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The Resume-builder Must Die!

I move that we kill the "resume-builder."

Or, if that motion doesn’t pass, I move that we start a treatment program for those people sick enough to put themselves through chronic sleep-deprivation, stress that causes them to verbally abuse their friends and family, and horrific unhappiness in the name of thinking the description of that experience will "look good" on a piece of white or cream, 8.5" x 11" piece of paper.

And if that doesn’t work, I move that we punish those people for lying. Because they actually want to description of their experience in sending themselves to hell to "read well," not "look good." Surely this is our best hope, to nab them on a technicality.

However we do it, we must kill the resume-builder. It’s destroying lives. We hear the warning signs all the time.

"I think I’ll do a double major (even though I hate school and don’t like either major, but hey, I’m special because I come from a two-parent household, so I should study both things they studied), because..."

"I think I’ll add a minor (because I hate my major so much that I’m obviously not going to do significant work related to that or, heaven forbid, spend my extra time doing something unrelated to school that I and a potential employer might actually give a rat’s ass about), because..."

"I think I’ll concentrate on this OR get this extra certificate (even though if I gave it any thought at all I’d know that people who didn’t go to my college won’t have any idea what it is and that people who do know also know it’s meaningless anyway), because..."

"...because it will look good on my resume." (with a valley girl accent, of course, ohmygod! OR if it’s a guy, with a voice that trails off to nonexistence because maybe just maybe if no one hears what I say it really didn’t happen because if a tree falls in the woods and no one’s around to hear it then maybe it didn’t make noise.)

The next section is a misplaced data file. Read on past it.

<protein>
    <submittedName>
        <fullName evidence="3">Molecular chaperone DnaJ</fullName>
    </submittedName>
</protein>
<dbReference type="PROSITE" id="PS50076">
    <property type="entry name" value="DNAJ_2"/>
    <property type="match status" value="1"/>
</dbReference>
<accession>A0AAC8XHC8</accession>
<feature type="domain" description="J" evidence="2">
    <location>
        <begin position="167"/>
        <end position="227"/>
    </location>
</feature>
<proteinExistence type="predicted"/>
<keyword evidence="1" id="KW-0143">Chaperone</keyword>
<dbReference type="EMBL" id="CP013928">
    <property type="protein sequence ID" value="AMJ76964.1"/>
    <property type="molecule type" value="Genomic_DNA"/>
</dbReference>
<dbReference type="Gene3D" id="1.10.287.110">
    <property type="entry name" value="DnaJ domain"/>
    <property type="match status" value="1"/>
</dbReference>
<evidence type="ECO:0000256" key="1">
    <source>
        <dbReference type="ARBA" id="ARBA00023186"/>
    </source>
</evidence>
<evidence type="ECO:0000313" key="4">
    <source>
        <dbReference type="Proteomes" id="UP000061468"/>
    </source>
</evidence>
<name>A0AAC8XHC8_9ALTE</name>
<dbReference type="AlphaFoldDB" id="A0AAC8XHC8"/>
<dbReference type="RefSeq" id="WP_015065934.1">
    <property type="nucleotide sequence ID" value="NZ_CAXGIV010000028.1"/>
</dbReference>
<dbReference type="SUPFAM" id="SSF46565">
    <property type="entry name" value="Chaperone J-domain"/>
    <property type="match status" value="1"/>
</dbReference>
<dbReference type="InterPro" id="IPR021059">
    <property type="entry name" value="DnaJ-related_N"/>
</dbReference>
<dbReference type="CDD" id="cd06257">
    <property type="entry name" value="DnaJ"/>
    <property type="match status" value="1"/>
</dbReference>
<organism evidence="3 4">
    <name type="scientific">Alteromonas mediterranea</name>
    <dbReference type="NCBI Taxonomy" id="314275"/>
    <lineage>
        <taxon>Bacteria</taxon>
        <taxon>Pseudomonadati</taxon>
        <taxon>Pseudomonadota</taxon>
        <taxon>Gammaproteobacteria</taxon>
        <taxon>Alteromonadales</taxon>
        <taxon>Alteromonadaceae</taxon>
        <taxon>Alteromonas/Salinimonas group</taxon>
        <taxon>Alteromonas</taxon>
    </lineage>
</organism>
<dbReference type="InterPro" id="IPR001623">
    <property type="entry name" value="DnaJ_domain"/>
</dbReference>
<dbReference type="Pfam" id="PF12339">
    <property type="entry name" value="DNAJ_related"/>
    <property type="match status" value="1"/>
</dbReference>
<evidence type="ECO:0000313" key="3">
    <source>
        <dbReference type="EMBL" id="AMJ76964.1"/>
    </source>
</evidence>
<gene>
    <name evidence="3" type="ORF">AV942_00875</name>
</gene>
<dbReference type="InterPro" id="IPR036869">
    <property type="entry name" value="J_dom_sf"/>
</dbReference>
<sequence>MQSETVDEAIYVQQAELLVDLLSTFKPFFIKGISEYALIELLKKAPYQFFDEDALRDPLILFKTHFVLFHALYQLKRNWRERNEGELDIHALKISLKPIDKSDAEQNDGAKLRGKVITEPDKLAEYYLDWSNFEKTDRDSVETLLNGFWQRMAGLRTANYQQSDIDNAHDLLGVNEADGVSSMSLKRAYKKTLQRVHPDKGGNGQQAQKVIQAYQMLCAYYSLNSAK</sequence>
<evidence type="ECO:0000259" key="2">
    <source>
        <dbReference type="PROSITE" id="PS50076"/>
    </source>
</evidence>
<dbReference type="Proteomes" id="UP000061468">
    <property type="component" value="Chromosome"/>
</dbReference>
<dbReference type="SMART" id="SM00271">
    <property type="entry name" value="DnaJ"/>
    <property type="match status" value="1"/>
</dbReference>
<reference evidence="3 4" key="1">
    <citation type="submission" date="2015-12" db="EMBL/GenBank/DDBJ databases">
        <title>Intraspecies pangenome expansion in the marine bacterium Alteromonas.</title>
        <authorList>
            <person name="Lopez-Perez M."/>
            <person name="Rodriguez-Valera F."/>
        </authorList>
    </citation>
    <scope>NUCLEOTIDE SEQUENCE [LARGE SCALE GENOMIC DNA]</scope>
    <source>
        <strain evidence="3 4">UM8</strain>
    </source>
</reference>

Look, I’m not trying to say that certain brand names, perhaps of top schools or elite awards, on a resume don’t open certain doors. I know they do. I've even been fortunate that they do. I'm talking about the petty stuff, the stuff that doesn’t really matter in the good ways we think it will, the same stuff that really, really matters in the bad ways that we blindly discount into oblivion.

Last year I heard more than a few undergraduate and graduate students trying to rationalizing their decisions to take just one more class or do just one more practicum by violently listing (even counting on the fingers!) ELEVEN or more reasons why it would make their lives hell because they knew full well their schedules were already at their tipping points.

If I do this extra thing,...
1. I’ll have less time.
2. I’ll have more homework.
3. I probably won’t spend more time than I do now on homework, so I’ll be putting in less effort and time into each class.
4. I’ll be more stressed out.
5. I’ll cook less and eat more junk food.
6. I’ll get fatter.
7. I won’t fit into my clothes, and that will make me feel worse.
8. I won’t go to the gym because I won’t have time and I won’t want anyone to see me.
9. I’ll have to pull a few more all-nighters.
10. I’ll struggle to keep my GPA as high as it has been.
11. I might have to cut out an extra-curricular activity that I enjoy.

And then ONE reason why it minimally beneficial
1. But, it will probably look good on my resume.

Do I need to get out that cheesy scale from Celebrity Fit Club to show everyone that 11 is bigger than 1. Can’t you see it’s TWICE AS BIG (or more?)!

I move that we kill the “resume-builder.” Anyone second?

Posted by Ian Ybarra on 31 July 2005


If you hate doing it as a resume-builder, you'll probably hate working for anybody who'd be impressed by seeing it on a resume.

FWIW, I did lots of "resume-building" stuff...very little of it ever actually ended up on my resume, but I did it because I _wanted_ to do it. "It'll build my resume" was just the excuse I used to get people to back off and let me have a little fun, instead of focusing 24/7 on their idea of what my plan should be.

It took me most of my 20s to recover from bad decisions related to college...but the bad decisions I was recovering from weren't the fun ones.

Posted by: Matt at August 2, 2005 03:28 AM